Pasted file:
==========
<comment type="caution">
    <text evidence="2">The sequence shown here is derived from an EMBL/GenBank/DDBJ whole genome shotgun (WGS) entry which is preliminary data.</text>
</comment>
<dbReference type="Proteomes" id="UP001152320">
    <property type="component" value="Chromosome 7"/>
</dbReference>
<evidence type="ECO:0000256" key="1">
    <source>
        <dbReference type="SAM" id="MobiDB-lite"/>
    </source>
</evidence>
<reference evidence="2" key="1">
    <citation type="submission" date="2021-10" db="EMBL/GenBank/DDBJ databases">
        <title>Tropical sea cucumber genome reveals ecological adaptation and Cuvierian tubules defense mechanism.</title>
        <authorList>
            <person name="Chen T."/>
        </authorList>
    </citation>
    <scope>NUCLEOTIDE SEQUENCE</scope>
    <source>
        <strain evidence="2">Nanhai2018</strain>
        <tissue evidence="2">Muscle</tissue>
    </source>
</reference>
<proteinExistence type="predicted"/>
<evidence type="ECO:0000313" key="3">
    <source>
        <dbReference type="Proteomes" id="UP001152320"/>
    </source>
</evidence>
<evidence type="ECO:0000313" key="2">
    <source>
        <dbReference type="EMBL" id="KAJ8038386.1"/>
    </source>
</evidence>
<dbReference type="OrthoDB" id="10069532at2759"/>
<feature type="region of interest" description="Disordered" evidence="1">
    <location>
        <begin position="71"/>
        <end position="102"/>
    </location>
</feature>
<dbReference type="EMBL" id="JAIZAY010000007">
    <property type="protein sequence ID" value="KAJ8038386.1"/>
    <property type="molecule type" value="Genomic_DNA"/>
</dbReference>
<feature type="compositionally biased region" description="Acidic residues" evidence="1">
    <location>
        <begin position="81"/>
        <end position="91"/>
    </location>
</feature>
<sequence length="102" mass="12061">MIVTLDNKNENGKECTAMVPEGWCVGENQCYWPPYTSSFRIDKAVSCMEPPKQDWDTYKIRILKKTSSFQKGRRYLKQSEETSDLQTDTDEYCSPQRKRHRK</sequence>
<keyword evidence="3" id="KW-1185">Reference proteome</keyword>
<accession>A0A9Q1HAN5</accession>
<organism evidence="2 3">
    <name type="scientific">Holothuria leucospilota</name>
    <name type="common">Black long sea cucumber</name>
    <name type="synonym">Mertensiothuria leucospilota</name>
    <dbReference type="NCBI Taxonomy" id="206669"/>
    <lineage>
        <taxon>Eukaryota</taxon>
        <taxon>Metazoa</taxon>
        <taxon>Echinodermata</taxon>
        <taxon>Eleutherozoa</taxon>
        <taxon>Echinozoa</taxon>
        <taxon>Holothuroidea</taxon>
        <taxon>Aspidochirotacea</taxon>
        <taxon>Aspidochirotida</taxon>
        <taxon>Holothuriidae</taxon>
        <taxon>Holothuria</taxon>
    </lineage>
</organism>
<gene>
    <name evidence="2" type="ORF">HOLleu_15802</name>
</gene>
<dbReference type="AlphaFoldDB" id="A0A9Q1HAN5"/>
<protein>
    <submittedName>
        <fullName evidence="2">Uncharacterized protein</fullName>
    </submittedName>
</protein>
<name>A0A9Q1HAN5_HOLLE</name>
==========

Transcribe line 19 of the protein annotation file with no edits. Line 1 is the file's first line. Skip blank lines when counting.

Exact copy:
    <scope>NUCLEOTIDE SEQUENCE</scope>